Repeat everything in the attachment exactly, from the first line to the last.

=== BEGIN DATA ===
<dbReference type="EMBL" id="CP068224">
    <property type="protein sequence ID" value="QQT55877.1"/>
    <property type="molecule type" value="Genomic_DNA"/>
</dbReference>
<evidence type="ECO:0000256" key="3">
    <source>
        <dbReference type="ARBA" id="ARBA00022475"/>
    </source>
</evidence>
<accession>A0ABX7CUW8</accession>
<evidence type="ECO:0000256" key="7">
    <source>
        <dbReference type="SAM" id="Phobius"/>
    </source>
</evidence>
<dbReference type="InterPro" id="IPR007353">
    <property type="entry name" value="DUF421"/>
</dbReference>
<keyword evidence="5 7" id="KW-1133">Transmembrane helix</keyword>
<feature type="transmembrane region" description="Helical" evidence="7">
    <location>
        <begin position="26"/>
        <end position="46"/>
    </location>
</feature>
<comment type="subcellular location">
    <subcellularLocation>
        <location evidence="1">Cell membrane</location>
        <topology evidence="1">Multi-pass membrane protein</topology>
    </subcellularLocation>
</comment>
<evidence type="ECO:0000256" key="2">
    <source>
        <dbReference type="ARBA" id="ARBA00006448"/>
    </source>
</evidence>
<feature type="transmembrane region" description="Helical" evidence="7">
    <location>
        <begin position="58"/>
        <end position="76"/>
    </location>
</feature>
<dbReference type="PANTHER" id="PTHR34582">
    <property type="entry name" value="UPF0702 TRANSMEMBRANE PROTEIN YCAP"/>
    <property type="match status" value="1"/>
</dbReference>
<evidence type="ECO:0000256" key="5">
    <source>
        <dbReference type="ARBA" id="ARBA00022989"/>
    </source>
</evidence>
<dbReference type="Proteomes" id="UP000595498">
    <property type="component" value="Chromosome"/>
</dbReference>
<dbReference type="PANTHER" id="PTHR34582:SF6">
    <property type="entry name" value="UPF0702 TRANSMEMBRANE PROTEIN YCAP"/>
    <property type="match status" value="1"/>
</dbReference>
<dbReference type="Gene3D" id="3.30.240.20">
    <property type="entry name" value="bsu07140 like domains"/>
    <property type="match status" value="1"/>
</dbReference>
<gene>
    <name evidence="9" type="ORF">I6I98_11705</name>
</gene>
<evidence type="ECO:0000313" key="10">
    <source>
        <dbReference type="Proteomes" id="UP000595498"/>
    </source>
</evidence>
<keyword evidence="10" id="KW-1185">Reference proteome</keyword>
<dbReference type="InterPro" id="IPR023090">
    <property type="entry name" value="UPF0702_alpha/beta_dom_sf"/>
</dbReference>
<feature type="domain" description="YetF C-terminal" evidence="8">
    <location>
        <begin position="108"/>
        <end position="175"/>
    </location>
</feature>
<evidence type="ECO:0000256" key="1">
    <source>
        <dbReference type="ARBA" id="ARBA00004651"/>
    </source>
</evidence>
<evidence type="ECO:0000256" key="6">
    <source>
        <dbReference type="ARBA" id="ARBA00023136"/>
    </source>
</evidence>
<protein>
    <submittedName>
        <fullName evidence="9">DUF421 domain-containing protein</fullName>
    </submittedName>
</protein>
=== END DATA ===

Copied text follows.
<dbReference type="EMBL" id="CP068224">
    <property type="protein sequence ID" value="QQT55877.1"/>
    <property type="molecule type" value="Genomic_DNA"/>
</dbReference>
<evidence type="ECO:0000256" key="3">
    <source>
        <dbReference type="ARBA" id="ARBA00022475"/>
    </source>
</evidence>
<accession>A0ABX7CUW8</accession>
<evidence type="ECO:0000256" key="7">
    <source>
        <dbReference type="SAM" id="Phobius"/>
    </source>
</evidence>
<dbReference type="InterPro" id="IPR007353">
    <property type="entry name" value="DUF421"/>
</dbReference>
<keyword evidence="5 7" id="KW-1133">Transmembrane helix</keyword>
<feature type="transmembrane region" description="Helical" evidence="7">
    <location>
        <begin position="26"/>
        <end position="46"/>
    </location>
</feature>
<comment type="subcellular location">
    <subcellularLocation>
        <location evidence="1">Cell membrane</location>
        <topology evidence="1">Multi-pass membrane protein</topology>
    </subcellularLocation>
</comment>
<evidence type="ECO:0000256" key="2">
    <source>
        <dbReference type="ARBA" id="ARBA00006448"/>
    </source>
</evidence>
<feature type="transmembrane region" description="Helical" evidence="7">
    <location>
        <begin position="58"/>
        <end position="76"/>
    </location>
</feature>
<dbReference type="PANTHER" id="PTHR34582">
    <property type="entry name" value="UPF0702 TRANSMEMBRANE PROTEIN YCAP"/>
    <property type="match status" value="1"/>
</dbReference>
<evidence type="ECO:0000256" key="5">
    <source>
        <dbReference type="ARBA" id="ARBA00022989"/>
    </source>
</evidence>
<dbReference type="Proteomes" id="UP000595498">
    <property type="component" value="Chromosome"/>
</dbReference>
<dbReference type="PANTHER" id="PTHR34582:SF6">
    <property type="entry name" value="UPF0702 TRANSMEMBRANE PROTEIN YCAP"/>
    <property type="match status" value="1"/>
</dbReference>
<dbReference type="Gene3D" id="3.30.240.20">
    <property type="entry name" value="bsu07140 like domains"/>
    <property type="match status" value="1"/>
</dbReference>
<gene>
    <name evidence="9" type="ORF">I6I98_11705</name>
</gene>
<evidence type="ECO:0000313" key="10">
    <source>
        <dbReference type="Proteomes" id="UP000595498"/>
    </source>
</evidence>
<keyword evidence="10" id="KW-1185">Reference proteome</keyword>
<dbReference type="InterPro" id="IPR023090">
    <property type="entry name" value="UPF0702_alpha/beta_dom_sf"/>
</dbReference>
<feature type="domain" description="YetF C-terminal" evidence="8">
    <location>
        <begin position="108"/>
        <end position="175"/>
    </location>
</feature>
<evidence type="ECO:0000256" key="1">
    <source>
        <dbReference type="ARBA" id="ARBA00004651"/>
    </source>
</evidence>
<evidence type="ECO:0000256" key="6">
    <source>
        <dbReference type="ARBA" id="ARBA00023136"/>
    </source>
</evidence>
<protein>
    <submittedName>
        <fullName evidence="9">DUF421 domain-containing protein</fullName>
    </submittedName>
</protein>